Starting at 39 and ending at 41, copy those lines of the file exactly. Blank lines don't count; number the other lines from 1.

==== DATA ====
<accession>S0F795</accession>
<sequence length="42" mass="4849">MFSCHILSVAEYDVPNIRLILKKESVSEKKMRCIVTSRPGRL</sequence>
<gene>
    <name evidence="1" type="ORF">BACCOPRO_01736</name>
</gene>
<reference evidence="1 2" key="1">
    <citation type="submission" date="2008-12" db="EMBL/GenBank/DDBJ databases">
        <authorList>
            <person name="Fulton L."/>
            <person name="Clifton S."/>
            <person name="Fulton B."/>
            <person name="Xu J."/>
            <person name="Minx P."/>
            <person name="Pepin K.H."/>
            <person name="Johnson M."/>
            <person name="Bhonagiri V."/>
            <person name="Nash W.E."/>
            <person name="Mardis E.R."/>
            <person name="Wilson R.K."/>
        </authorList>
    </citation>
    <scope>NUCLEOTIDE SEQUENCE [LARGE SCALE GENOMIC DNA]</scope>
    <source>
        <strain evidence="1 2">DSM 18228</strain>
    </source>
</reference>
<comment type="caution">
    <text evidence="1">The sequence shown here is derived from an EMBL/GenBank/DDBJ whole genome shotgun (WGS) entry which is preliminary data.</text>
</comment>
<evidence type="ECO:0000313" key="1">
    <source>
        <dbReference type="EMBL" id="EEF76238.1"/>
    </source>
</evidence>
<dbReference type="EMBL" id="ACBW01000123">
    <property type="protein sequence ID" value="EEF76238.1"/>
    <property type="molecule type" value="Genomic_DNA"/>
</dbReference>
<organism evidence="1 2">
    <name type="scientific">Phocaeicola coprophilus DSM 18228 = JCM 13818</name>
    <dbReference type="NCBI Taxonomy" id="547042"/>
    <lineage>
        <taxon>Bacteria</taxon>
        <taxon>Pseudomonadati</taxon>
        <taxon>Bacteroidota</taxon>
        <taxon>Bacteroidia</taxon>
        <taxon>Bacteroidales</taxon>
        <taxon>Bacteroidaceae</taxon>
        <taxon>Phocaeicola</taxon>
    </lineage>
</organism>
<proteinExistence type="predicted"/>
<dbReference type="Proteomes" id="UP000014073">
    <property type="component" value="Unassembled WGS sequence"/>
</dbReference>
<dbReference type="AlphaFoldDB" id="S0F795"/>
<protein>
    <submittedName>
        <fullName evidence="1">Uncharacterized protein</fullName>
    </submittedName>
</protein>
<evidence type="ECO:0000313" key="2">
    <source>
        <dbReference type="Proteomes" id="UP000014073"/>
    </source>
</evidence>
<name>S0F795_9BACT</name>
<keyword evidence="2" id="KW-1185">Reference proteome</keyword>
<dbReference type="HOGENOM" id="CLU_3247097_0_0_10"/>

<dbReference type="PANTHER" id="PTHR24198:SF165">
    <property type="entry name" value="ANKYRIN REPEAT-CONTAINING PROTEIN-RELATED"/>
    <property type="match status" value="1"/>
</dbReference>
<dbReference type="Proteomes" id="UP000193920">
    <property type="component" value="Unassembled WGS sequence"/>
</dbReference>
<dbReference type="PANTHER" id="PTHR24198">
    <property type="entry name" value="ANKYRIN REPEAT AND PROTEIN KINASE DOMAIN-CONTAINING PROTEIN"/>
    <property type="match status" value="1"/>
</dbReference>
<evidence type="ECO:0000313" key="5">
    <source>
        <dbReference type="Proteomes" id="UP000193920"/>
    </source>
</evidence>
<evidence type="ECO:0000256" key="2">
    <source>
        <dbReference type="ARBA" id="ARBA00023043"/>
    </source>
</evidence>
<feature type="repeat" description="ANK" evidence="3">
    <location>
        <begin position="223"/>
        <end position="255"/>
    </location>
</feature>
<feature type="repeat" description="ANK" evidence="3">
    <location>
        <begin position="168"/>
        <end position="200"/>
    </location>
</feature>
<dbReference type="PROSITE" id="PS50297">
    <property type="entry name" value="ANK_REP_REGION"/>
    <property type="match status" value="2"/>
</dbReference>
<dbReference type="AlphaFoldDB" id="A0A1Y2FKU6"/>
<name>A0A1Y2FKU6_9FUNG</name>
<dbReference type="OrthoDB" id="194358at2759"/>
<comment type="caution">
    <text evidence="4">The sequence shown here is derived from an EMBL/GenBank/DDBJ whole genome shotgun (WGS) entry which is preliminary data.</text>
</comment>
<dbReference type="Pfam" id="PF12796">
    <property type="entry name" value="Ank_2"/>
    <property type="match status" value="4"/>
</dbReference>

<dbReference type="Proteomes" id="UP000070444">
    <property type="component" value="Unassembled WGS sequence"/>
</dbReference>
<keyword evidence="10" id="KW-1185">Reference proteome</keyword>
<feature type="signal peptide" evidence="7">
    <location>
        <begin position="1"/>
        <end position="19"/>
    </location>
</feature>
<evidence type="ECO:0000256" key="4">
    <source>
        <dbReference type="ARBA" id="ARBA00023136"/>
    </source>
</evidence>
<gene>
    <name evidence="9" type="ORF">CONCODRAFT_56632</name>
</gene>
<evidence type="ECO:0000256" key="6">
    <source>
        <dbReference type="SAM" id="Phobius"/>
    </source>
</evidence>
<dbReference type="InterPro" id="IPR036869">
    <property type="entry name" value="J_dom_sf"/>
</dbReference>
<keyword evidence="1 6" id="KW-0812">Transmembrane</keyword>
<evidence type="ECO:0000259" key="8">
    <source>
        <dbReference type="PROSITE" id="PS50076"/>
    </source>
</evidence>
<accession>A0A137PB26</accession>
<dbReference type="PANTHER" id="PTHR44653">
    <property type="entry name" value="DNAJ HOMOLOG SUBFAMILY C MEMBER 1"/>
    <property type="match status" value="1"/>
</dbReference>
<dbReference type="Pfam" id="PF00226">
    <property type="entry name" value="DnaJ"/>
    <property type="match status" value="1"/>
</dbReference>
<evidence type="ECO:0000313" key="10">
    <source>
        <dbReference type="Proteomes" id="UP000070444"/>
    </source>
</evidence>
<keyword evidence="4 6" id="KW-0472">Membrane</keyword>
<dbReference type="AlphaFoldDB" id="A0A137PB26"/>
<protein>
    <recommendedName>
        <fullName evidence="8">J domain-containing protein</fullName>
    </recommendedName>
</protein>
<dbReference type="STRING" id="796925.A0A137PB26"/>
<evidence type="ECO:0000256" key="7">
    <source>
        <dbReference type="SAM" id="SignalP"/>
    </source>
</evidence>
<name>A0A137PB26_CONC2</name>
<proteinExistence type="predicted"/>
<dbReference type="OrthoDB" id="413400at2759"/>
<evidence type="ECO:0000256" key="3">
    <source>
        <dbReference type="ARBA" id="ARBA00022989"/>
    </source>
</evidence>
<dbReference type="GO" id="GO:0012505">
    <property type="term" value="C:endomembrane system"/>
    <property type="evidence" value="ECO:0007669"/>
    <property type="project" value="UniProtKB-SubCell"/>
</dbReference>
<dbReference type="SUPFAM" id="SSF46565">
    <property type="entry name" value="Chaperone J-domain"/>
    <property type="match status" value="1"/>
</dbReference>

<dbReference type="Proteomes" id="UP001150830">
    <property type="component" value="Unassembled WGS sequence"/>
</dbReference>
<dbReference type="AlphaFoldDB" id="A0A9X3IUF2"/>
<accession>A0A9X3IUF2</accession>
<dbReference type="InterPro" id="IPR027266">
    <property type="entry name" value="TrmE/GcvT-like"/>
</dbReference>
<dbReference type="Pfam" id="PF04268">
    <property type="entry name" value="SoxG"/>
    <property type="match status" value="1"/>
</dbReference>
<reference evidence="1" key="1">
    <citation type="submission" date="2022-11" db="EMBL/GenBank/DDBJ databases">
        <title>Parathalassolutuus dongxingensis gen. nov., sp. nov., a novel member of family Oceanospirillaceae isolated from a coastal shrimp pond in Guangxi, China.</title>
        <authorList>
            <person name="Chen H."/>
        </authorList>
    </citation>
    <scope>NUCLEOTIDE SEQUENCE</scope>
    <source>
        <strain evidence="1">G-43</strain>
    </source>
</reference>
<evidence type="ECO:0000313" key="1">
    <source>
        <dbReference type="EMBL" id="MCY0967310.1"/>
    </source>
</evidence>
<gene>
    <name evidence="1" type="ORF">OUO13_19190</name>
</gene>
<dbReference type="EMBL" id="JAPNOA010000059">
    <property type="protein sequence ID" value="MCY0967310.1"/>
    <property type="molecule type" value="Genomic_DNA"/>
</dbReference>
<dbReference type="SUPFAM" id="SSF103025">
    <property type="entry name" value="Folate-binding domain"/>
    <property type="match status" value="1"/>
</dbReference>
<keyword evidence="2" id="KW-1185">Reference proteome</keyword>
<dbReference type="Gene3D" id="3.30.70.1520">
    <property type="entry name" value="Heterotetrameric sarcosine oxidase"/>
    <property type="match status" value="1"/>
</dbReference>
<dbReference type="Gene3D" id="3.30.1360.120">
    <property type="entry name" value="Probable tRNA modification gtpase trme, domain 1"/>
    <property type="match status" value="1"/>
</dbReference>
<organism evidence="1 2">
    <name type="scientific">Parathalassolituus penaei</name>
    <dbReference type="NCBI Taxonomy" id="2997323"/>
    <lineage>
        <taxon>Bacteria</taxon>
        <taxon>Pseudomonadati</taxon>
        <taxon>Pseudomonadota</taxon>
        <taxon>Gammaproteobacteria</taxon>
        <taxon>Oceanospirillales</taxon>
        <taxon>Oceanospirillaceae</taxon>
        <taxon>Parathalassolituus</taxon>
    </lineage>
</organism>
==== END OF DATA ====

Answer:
<organism evidence="1 2">
    <name type="scientific">Phocaeicola coprophilus DSM 18228 = JCM 13818</name>
    <dbReference type="NCBI Taxonomy" id="547042"/>